After leaving a career on Wall Street to help launch the Michael J. Fox Foundation for Parkinson’s Research, Debi Brooks has some unusual advice for those considering a job in the nonprofit sector.
Forget about the cause.
“If you’re coming from a go-go job and you want to try life in the nonprofit world, the biggest factor in finding the ‘Right Next Place’ is the environment,” says Brooks, who will run a career transition workshop with the Boston chapter of the Healthcare Businesswomen’s Association next week.
“Picking an organization based only on the mission is a mistake. There’s no end to noble missions out there. The biggest challenge is finding a place where you can make a difference,” she says. “When I first started with Michael, I knew nothing about Parkinson’s disease. I didn’t know anyone who had it. But I built the environment and finding passion about the mission was the easy part.”
In the 1990s, Brooks left her vice president position at Goldman Sachs to pursue her master’s degree in marital and family therapy at Northwestern University. After an unsatisfying experience at a Boston-area nonprofit devoted to eating disorders, she was recruited by actor Michael J. Fox to start his foundation from scratch.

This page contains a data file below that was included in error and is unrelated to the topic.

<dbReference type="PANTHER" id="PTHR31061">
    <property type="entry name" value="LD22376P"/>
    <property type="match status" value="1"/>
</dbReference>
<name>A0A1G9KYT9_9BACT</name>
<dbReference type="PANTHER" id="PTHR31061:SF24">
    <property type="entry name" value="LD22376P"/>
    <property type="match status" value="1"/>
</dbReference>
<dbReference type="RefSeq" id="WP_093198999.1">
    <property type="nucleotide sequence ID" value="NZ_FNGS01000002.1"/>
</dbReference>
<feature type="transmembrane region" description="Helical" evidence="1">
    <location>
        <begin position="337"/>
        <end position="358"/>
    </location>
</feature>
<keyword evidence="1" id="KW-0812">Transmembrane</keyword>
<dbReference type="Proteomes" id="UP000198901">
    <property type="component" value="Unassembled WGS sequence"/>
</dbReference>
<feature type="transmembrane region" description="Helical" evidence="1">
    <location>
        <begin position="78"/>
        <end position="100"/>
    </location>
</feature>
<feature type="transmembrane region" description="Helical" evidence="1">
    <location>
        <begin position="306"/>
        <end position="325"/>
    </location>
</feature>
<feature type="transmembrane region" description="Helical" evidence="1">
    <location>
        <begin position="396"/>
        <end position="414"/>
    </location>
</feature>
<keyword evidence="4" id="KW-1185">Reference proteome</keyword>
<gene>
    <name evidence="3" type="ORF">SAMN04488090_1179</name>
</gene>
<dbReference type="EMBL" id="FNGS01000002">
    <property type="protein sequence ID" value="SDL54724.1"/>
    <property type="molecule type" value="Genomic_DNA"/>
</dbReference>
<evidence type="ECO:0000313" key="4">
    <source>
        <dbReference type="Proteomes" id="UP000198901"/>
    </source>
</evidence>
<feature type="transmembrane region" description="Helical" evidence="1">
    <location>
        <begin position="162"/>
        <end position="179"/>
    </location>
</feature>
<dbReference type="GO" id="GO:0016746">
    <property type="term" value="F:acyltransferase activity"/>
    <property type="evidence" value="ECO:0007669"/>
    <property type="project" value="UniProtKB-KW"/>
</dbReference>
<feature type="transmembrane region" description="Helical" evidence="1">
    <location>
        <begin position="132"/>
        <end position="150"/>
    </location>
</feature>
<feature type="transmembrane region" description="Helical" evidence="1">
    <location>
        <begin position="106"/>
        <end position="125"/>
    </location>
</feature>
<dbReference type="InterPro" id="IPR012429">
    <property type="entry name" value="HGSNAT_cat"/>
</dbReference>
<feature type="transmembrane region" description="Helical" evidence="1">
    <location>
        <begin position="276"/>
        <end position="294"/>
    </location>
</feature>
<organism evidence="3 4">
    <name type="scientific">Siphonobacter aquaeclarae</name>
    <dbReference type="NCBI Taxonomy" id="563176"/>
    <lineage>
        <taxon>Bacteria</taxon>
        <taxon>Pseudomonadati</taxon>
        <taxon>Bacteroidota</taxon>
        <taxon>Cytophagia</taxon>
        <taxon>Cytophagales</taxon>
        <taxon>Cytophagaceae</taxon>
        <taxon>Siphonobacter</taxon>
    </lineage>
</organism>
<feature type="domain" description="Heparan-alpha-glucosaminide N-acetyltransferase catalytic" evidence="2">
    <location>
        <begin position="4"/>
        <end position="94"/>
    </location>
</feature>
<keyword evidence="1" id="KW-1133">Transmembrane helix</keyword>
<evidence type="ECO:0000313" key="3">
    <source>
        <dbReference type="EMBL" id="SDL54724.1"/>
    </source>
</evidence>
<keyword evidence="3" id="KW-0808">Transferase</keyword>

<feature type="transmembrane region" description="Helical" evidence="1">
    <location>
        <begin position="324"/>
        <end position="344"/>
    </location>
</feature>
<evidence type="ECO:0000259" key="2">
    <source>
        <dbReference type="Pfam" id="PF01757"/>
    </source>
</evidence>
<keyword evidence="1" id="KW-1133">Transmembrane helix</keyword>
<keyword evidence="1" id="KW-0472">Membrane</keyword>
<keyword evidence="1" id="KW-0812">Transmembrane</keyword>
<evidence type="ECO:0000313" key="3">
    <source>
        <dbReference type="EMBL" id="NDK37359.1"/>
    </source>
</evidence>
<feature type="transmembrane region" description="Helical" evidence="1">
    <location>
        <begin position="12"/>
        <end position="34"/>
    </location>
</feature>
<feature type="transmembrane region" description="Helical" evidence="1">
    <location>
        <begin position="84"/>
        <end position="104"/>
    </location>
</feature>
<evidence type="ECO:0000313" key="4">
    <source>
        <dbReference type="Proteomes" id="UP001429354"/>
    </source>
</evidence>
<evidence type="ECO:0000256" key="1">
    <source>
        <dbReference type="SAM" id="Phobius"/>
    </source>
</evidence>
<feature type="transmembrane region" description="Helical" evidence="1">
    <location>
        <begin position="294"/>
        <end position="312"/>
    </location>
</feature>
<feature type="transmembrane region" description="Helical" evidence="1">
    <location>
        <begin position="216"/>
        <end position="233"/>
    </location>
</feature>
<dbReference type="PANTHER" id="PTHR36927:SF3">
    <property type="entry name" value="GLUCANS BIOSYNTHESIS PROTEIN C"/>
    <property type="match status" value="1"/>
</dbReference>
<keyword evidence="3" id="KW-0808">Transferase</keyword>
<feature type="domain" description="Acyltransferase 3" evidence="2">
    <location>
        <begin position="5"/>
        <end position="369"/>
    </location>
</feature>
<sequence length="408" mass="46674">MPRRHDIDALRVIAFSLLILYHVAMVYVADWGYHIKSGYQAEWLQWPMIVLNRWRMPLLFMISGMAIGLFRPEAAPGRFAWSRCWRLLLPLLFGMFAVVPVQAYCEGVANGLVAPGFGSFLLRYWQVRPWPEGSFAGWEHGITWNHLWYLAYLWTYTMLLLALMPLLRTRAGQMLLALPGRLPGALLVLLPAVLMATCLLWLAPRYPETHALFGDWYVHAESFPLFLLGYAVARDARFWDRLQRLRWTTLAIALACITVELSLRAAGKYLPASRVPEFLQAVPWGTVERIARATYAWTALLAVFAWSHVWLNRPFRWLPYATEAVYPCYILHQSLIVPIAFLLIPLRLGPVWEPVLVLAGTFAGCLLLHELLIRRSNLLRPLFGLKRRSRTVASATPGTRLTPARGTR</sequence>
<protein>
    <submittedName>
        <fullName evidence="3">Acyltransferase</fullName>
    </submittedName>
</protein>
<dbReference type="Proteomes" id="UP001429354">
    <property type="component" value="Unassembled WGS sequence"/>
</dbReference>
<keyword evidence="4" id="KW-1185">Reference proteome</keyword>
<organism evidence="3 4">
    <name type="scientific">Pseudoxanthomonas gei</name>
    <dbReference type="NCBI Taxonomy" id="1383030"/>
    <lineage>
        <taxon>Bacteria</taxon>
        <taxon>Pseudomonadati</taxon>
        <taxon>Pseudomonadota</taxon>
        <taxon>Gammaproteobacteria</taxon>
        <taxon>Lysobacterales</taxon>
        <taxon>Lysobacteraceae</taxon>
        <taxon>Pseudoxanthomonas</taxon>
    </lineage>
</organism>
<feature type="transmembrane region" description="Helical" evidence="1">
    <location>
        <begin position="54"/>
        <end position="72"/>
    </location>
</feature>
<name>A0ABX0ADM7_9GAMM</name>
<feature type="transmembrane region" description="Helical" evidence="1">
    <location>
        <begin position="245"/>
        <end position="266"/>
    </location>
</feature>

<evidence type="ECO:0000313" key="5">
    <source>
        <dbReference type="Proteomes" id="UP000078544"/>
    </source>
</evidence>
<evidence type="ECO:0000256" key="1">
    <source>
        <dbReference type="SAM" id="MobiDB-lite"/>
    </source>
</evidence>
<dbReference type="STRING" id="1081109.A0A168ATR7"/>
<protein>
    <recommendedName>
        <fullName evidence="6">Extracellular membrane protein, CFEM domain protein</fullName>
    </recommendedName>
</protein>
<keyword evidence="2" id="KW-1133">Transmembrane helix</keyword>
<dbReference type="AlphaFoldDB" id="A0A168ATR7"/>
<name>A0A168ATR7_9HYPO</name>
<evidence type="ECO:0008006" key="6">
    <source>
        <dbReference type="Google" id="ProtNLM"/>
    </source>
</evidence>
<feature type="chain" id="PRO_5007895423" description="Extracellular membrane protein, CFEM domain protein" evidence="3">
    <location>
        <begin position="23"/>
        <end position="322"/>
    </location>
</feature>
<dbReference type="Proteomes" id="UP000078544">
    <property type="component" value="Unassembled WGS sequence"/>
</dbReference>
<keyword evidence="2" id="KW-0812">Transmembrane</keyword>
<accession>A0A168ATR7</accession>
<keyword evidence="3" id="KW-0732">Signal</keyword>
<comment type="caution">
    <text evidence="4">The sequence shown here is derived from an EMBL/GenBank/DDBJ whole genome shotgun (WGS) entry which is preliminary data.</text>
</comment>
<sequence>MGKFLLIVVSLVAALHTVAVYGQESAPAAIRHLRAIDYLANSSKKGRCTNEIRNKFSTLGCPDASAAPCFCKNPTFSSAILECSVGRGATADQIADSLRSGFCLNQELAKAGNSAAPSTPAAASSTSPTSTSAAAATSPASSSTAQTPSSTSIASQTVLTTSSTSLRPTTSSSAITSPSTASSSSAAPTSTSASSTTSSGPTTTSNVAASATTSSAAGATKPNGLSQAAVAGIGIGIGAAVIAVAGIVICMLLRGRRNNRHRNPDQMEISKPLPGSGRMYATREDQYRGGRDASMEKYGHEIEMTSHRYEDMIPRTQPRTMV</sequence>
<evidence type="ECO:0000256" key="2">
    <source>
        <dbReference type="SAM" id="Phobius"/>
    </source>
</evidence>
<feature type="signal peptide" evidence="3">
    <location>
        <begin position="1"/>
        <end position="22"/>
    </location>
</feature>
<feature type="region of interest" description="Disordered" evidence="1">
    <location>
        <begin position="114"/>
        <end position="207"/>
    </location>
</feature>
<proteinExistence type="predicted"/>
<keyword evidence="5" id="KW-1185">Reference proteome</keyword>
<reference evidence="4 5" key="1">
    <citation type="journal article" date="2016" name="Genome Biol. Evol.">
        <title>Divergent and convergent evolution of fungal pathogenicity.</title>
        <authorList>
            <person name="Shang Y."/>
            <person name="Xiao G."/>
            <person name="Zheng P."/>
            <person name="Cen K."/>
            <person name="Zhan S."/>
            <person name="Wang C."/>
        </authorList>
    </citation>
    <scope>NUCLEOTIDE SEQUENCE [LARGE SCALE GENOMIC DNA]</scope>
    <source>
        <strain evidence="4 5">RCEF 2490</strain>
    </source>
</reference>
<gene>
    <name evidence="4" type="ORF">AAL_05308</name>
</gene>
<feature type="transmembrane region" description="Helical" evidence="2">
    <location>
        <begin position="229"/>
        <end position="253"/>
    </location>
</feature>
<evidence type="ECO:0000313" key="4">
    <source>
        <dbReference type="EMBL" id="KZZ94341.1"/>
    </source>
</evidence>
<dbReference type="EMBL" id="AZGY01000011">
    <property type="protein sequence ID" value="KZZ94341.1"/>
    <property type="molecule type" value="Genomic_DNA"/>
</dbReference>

“I felt a calling looking for a deeper purpose,” Brooks recalls. “I was on a pretty competitive career track at Goldman Sachs, which meant fantastic clothes and stunning jewelry, but I also knew I was 40 years old and wanted a more balanced life.”
The foundation’s co-founder acknowledges that her Wall Street income allowed her to have enough savings to make an easier career transition, but suggests that people need not be held hostage by their bank statement.
“Yes, a financial safety net empowers you, but there’s something innate in people that gives them courage to go down a different path,” she adds.
Brooks was the foundation’s president and CEO from 2000 to 2007, transitioning to her current telecommuting role that allows her to be home with her 6-year-old twin daughters. As executive vice chairman, she now meets with donors and oversees fund-raising strategy, communications and marketing.
When looking for a first job, Brooks advises college graduates to consider a general nonprofit sector, such as human rights, the environment or health care, and then compare those organizations based on workplace culture.
“Don’t just look for mentors in a boss, but think about who your peers will be. If you visit a nonprofit and you don’t see your potential peers hustling or feeling empowered, that’s an indication for how effective you will be,” she warns. “There are plenty of poorly run nonprofits that don’t go out of business.”
Brooks suggests looking for a charity in which the staff makes daily decisions instead of taking orders from the board of directors. She also sees red flags in organizations that outwardly brag about how much money they raise.
“What you really want to know is what is being done with the money. We don’t have endowments. We don’t want to raise a lot of money and just sit on it for the future. We try to deploy it as quickly as possible to make an immediate impact.”